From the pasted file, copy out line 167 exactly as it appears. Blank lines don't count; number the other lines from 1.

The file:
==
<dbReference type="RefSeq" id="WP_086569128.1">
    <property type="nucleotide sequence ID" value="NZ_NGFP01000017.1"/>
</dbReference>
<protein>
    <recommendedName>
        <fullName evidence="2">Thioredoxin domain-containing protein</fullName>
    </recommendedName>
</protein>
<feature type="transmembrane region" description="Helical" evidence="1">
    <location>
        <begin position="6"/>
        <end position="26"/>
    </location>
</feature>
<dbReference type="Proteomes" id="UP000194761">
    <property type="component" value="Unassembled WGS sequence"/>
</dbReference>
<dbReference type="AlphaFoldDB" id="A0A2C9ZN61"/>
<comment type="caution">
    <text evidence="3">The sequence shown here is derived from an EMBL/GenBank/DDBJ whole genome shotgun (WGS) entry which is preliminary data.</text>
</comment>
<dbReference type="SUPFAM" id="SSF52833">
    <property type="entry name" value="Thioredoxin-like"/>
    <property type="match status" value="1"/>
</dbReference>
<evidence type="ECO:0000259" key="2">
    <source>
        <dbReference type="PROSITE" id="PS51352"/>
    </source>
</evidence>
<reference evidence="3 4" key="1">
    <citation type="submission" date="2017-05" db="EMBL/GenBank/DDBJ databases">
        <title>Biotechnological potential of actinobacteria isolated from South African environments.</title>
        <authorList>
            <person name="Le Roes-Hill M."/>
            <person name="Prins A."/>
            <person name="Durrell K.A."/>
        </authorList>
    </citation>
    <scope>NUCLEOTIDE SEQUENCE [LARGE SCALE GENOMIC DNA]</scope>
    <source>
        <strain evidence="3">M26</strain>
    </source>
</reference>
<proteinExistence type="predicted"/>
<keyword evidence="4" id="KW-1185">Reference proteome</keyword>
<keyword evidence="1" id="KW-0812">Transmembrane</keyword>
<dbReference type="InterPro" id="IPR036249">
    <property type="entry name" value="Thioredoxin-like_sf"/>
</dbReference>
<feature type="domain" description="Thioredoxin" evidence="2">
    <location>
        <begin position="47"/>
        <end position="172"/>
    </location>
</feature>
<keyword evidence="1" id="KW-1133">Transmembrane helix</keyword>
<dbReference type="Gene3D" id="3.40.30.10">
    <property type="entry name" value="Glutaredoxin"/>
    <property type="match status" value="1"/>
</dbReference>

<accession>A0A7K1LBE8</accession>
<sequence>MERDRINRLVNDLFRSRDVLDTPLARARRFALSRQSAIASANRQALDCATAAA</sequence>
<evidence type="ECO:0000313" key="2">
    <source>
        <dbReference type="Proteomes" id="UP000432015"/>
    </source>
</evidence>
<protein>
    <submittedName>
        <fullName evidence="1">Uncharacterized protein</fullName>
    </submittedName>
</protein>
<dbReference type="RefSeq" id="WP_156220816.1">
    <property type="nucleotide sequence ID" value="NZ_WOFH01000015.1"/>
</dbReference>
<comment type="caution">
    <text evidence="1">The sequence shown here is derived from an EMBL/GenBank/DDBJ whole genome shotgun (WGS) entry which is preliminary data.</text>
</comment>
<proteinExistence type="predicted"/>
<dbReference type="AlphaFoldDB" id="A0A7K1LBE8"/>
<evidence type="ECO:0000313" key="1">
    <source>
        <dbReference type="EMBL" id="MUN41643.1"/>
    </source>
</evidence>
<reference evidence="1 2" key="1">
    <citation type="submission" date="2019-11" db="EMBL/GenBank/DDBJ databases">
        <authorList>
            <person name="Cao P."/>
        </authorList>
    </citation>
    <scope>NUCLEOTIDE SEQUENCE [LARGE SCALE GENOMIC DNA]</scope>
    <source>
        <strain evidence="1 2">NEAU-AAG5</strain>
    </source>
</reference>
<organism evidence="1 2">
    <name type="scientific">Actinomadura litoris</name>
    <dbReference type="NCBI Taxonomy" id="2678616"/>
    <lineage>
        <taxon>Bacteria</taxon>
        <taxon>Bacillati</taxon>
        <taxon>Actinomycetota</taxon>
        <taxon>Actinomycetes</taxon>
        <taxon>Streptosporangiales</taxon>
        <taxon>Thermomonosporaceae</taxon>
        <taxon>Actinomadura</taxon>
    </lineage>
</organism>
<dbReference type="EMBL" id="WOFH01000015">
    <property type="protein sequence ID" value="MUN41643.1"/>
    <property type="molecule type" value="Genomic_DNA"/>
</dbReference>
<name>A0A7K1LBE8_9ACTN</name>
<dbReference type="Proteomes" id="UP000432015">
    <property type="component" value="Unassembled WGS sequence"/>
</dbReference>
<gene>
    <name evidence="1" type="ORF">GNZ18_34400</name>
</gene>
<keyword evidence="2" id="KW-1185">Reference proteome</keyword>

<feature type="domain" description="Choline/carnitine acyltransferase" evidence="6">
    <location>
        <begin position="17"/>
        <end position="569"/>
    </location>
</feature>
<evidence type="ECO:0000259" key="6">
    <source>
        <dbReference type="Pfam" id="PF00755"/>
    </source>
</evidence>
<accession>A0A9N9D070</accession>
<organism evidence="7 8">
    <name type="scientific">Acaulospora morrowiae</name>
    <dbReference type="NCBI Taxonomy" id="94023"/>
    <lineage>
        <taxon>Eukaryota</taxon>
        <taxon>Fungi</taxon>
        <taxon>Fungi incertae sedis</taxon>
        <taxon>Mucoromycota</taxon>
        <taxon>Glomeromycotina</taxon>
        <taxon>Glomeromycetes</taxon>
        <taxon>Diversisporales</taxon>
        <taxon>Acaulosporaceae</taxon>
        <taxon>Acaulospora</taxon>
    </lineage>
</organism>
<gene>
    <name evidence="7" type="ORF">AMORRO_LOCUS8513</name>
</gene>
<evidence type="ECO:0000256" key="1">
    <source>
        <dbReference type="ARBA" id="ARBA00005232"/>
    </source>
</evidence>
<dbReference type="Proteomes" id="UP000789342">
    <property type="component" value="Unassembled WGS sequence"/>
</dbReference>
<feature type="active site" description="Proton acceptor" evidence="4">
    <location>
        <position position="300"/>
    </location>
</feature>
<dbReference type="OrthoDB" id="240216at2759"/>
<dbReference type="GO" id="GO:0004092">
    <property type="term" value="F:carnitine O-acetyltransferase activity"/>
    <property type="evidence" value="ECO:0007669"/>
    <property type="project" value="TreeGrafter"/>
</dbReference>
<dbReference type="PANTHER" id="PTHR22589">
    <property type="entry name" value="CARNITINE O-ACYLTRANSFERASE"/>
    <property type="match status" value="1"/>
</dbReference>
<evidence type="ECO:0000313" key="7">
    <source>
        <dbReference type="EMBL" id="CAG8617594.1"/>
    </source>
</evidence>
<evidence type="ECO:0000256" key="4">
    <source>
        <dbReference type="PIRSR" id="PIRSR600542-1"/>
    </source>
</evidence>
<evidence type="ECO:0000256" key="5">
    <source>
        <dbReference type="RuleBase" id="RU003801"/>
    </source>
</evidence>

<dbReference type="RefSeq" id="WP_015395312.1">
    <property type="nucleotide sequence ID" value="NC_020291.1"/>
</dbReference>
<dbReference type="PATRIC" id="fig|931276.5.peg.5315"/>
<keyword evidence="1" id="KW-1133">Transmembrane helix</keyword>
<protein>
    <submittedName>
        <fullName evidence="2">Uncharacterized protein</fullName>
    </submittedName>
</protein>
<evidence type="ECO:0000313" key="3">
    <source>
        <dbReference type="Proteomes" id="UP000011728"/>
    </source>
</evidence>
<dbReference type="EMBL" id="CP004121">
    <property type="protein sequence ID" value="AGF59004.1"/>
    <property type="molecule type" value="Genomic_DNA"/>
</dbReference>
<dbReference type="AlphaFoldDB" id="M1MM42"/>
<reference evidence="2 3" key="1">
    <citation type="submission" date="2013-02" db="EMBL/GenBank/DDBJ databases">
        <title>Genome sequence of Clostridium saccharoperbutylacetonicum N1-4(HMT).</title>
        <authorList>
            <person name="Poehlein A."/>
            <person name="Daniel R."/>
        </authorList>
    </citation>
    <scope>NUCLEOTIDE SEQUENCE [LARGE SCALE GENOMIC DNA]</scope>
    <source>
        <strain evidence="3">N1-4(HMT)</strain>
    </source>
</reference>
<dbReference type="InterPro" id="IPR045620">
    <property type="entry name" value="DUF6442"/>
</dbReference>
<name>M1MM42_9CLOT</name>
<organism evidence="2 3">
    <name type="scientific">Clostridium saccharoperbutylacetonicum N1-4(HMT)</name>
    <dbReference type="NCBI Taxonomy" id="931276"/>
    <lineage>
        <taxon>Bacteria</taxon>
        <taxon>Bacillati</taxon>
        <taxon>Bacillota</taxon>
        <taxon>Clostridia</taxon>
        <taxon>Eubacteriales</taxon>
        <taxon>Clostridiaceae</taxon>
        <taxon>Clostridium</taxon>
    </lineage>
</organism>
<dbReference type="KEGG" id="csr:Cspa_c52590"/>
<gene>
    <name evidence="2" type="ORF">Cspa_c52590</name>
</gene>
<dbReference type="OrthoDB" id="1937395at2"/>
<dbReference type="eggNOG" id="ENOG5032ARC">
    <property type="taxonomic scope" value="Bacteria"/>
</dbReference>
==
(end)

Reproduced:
<dbReference type="GO" id="GO:0004092">